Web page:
Atheist biologist Jerry Coyne asked his blog readers today to coin one word that could be used for atheists who are accomodating—rather than combative—in their attitudes toward religion. Here was my response:
Since you’re obviously talking about people like me, maybe it would be nice to let people like me name ourselves. I wouldn’t mind, for example, being called an empatheist. It blends the words “empathy” and “atheist” perfectly and is not inherently derogatory or dismissive.
An empatheist is an atheist or agnostic who, in disputes, tries to walk in the shoes of others and tries to stay open and empathetic to points of view different from his or her own (and not treat the world in Manichean terms). An empatheist is a person, in short, who has absorbed liberalism and atheism in a way that makes him or her in favor of social pluralism. He or she doesn’t want a world without religion, but a world that speaks from diverse points of view.
An empatheist believes that a society that speaks many religious languages is better than one that speaks only one language (such as monotheism or monoatheism).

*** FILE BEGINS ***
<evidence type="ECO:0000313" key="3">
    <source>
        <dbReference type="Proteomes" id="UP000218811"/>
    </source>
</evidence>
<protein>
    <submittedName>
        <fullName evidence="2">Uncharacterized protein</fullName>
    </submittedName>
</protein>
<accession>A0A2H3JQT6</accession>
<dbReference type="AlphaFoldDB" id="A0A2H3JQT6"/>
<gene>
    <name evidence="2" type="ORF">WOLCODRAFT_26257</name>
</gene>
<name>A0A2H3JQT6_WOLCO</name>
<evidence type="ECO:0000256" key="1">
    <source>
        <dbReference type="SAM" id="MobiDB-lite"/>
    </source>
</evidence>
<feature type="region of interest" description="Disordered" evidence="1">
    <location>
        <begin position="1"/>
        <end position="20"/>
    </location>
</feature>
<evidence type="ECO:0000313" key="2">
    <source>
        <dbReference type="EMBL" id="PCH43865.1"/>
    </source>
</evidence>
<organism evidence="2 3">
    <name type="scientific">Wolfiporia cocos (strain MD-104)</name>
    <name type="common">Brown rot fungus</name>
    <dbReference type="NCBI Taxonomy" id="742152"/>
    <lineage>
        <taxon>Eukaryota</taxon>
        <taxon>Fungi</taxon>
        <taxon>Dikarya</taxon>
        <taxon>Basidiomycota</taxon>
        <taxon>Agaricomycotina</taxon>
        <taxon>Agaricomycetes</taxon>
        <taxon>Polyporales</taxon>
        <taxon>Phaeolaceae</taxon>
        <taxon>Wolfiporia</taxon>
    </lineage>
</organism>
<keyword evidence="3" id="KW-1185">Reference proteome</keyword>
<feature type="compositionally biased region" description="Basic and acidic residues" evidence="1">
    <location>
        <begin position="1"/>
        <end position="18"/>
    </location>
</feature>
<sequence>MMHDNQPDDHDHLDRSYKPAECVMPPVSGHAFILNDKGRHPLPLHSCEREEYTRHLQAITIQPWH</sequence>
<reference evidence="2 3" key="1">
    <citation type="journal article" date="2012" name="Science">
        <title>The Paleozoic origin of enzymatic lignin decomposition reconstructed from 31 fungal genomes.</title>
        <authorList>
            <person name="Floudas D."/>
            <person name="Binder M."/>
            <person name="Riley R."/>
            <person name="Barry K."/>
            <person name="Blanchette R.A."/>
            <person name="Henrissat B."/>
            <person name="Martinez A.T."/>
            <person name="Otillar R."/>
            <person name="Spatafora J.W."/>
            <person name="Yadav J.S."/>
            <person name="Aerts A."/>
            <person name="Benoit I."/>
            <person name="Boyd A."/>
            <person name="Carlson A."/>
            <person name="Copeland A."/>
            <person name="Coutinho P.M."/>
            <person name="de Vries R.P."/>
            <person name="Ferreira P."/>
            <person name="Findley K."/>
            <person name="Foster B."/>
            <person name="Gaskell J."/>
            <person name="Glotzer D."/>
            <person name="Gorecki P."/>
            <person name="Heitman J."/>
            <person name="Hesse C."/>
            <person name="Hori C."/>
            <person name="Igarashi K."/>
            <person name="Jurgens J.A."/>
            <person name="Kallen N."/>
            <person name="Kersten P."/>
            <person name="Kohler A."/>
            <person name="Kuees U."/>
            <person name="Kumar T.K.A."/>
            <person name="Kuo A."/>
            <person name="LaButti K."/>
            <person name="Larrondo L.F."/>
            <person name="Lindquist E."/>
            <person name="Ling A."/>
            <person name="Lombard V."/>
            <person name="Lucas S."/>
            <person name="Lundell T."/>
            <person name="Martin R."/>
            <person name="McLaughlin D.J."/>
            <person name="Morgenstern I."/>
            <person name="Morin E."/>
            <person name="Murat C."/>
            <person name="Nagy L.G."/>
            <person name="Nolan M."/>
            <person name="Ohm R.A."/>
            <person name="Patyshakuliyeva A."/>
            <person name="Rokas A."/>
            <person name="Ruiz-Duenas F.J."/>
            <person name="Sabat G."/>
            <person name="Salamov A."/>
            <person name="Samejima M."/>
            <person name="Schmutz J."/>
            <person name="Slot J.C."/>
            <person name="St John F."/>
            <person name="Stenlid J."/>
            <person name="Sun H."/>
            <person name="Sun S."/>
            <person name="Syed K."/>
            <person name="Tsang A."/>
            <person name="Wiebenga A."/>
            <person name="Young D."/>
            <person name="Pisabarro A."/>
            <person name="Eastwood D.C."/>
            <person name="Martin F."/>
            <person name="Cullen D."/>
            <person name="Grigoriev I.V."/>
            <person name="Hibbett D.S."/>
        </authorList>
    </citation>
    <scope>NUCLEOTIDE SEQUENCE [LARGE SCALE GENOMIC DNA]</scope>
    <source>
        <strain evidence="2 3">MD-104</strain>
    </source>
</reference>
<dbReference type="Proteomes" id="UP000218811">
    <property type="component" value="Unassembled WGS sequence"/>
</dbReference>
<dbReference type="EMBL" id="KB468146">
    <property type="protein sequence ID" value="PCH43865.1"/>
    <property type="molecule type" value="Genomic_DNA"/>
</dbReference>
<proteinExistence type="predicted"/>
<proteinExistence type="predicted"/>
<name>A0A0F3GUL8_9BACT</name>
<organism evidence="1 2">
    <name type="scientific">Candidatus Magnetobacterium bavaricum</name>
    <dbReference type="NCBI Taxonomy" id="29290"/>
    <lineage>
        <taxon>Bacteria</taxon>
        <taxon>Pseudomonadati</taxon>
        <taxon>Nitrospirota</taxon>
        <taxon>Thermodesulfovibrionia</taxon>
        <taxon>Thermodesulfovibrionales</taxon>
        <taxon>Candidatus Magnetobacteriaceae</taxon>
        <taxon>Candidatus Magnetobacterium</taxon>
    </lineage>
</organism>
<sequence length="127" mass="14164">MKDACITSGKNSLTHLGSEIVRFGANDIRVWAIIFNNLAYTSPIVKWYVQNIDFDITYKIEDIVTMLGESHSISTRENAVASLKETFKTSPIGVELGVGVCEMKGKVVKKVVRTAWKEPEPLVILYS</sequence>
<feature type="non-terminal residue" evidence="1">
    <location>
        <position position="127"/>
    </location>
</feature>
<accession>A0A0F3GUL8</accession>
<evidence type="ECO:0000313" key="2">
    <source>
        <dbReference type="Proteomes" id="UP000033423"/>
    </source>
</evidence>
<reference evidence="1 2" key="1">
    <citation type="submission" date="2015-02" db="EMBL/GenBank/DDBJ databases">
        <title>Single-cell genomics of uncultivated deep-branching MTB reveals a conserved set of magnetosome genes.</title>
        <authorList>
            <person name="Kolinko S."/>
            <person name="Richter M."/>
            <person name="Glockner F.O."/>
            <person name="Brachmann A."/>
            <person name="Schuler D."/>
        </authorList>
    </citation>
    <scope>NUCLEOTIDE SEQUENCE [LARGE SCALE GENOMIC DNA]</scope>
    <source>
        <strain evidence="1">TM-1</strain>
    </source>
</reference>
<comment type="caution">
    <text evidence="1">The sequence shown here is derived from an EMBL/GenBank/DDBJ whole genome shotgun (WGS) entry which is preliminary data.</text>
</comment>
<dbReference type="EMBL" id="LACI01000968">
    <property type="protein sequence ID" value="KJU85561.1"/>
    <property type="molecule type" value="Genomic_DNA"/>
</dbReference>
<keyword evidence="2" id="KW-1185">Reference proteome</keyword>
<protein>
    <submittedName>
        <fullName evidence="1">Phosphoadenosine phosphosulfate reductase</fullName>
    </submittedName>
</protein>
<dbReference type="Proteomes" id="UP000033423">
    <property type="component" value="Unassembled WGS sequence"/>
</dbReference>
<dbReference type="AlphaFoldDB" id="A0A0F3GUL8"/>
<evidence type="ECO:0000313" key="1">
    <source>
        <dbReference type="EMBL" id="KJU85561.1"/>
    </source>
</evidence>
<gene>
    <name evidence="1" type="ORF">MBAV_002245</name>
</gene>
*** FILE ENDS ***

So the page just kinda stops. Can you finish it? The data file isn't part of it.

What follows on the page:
Camus was an empatheist. He famously told a group of Christians that he thought it was important for Christians to stay Christians and speak from their tradition, even as he spoke from the vantage of his lack of faith. He wanted dialogue and alliance with reasonable religionists, not combat. Barack Obama is almost certainly some sort of empatheist. The Berkeley philosopher, Richard Rorty, was an atheist, and I don’t believe he would have been offended to be called an empatheist.
Empatheism is a way of being in the world that blends atheism and pragmatic liberalism. It’s vaguely secular, but doesn’t want to rhetorically go after the juggler of moderate or liberal religionists. An empatheist tries to see what’s good in religion, not just what’s bad. An empatheist recognizes that there is an ontological mystery that empiricism cannot quite reach, and that religion, in its diversity, attempts to approach. The gestures of religion the empatheist does not scorn, but understands.